If it were just the bumps (actually cliffs we all fell over) in the market that caused us to lose substantial sums of money that would have been devastating enough but when those losses occurred in broker recommended investments that you now see you should have never been in at all, you feel foolish, outraged and cheated.
Not only the PONZI schemes by local sleaze balls, but many of the complex products foisted off on you by especially the larger brokerage firms, were promoted as “being offered only to our best clients.” So if you were unlucky enough to be one of those “best clients” you were presented with several unique investment opportunities that promised returns higher than almost anywhere else available. You were also presented with the story-line that these investment products were among other inducements, “safe, secure, guaranteed, little risk, the same as treasury bills or certificates of deposit, rated “Triple A.” With those kinds of promises/representations by your trusted investment advisor, broker or financial planner (who not only “plans” but sells you products on which she makes commissions), you probably felt pretty confident your principal would not be at risk at all or even if you understood there could be some risk, it was quite insubstantial.
Since there were, and still are, a plethora of “investment” products being offered, you understandingly had to rely on presentations by your investment advisor or broker sometimes in the form of “sales presentation memos.” The memos provided simplistic explanations, down-played risk and emphasized promised returns, whether it be in the form of current income or promised or implied capital appreciation.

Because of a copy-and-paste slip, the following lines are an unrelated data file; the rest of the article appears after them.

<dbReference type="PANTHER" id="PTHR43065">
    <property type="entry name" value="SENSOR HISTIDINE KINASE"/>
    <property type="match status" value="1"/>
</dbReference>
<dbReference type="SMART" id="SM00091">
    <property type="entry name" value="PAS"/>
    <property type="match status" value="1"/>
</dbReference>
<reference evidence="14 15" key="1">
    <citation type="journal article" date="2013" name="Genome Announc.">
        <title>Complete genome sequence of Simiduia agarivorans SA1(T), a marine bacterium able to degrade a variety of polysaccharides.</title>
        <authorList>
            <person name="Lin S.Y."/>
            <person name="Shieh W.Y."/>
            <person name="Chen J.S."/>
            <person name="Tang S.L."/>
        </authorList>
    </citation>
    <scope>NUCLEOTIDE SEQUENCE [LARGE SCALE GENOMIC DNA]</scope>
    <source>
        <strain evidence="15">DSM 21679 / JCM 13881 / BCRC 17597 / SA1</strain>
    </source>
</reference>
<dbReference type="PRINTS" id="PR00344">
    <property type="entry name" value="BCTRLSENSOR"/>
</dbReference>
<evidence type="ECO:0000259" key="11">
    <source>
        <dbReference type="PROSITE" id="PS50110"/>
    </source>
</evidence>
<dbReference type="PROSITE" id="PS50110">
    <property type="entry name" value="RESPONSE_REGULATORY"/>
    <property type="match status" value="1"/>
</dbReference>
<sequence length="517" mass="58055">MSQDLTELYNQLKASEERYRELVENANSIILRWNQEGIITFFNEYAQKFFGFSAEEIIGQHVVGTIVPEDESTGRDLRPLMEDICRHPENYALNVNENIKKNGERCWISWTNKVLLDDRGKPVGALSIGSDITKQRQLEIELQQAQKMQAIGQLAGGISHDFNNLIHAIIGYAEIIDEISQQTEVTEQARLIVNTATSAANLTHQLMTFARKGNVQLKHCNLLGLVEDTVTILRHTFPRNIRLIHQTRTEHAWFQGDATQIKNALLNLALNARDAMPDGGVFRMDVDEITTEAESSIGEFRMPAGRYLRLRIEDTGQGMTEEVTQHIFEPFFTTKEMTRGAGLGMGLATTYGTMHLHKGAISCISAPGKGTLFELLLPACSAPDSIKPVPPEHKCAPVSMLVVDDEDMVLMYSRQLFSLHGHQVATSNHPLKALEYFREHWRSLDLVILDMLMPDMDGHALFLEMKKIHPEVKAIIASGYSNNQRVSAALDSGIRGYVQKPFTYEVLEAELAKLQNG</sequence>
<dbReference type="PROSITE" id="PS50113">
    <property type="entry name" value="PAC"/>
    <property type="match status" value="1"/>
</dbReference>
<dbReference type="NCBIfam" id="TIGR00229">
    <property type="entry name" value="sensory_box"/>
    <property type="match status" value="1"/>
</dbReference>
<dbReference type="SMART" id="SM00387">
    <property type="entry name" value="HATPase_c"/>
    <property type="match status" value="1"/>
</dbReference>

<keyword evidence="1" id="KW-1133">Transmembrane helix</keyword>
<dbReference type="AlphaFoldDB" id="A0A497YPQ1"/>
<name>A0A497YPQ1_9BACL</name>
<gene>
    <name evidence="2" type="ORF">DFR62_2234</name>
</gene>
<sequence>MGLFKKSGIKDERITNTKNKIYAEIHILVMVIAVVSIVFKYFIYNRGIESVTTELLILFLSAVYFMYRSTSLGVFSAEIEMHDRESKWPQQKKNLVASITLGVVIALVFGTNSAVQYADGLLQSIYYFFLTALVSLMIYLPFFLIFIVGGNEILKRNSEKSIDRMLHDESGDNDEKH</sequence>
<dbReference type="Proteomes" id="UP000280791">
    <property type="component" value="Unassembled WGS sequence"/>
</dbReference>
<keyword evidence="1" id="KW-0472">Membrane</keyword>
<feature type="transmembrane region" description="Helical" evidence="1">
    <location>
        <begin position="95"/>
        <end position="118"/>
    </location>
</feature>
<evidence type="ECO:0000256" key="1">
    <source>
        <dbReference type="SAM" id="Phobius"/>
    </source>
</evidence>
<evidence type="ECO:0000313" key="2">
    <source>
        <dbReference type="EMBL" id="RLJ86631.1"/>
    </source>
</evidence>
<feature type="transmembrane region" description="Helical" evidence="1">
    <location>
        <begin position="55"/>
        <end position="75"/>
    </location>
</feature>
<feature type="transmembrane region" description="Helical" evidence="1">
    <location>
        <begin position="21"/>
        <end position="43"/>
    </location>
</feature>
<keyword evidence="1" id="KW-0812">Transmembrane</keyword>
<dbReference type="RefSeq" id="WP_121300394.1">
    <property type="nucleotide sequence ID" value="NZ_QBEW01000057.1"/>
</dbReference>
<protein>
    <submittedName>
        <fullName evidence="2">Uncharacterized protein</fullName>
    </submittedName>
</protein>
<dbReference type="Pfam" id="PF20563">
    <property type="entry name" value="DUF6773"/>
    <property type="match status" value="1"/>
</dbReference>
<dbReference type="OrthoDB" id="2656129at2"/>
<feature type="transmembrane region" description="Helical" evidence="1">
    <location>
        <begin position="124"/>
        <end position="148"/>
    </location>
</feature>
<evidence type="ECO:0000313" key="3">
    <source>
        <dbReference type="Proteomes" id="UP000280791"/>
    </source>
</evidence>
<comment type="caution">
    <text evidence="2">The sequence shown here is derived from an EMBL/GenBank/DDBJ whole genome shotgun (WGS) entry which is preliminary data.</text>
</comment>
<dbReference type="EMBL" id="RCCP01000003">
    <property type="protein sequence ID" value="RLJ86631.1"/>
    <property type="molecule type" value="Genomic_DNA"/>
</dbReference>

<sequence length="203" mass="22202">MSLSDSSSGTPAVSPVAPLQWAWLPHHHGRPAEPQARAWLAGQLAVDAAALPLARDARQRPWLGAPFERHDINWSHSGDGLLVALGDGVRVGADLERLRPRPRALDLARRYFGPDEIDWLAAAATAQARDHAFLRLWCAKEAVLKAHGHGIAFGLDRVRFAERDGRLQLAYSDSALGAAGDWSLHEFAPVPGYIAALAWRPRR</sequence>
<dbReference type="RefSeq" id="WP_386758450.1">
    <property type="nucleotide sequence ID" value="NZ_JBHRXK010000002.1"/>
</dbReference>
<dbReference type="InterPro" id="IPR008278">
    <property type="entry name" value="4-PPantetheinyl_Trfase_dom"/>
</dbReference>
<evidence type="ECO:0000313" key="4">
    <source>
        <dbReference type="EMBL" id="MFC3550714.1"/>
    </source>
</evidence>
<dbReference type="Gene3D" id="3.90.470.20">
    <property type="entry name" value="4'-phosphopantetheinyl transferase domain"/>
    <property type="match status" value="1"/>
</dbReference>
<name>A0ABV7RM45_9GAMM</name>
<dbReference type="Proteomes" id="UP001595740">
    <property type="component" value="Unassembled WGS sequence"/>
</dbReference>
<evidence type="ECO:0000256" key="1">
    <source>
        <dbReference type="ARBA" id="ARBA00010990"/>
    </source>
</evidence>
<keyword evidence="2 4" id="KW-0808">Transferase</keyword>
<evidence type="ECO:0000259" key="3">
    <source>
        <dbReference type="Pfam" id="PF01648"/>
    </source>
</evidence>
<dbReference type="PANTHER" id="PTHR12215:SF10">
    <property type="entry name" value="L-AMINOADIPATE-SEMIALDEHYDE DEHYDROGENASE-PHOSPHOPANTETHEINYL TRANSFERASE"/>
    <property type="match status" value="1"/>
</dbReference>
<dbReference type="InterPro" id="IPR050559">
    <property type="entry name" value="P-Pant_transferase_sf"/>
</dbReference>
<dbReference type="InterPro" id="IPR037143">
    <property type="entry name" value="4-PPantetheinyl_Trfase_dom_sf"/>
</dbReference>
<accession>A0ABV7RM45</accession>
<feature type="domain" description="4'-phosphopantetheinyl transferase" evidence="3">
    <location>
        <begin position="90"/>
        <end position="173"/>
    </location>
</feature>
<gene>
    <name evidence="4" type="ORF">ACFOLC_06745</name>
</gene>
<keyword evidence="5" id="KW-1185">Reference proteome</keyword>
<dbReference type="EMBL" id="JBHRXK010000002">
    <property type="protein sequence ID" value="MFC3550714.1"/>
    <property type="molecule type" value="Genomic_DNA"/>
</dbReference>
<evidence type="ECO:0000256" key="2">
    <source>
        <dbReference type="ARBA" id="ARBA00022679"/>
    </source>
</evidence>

However, upon the first sign of market dislocation, many of those complex and inexplicable products, immediately lost value, often times very substantial diminution. We look back now with our admittedly 20/20 rear vision and realize these products were neither safe nor secure. Their risk profiles were completely misstated, misrepresented or in the case of the broker who was just passing along squibs from his firm’s sales script, negligently or recklessly presented because he really had no idea himself about how the product was created and what risks it actually carried.
So where does this unenviable circumstance leave you? How do you go about attempting to get some satisfaction? It isn’t merely revenge when you’ve been mislead, its justice. You’ve lost a good deal of the value of your savings, your children’s educational funds, your retirement and your trust in anyone. An answer, and no answer is totally perfect, is arbitration, a process that usually works out to be less expensive, less technical and less intimidating. The Financial Industry Regulatory Authority (FINRA) is a non-governmental agency that administers the arbitration program. The program requires brokers and their unhappy customers to arbitrate rather than go to court. Rather than being heard in an imposing courtroom, a hearing is held in a conference room. The arbitrators will hear each side without the technical rules that apply in court, and will try to do what is fair. It is a process that might help you
recover some of your losses.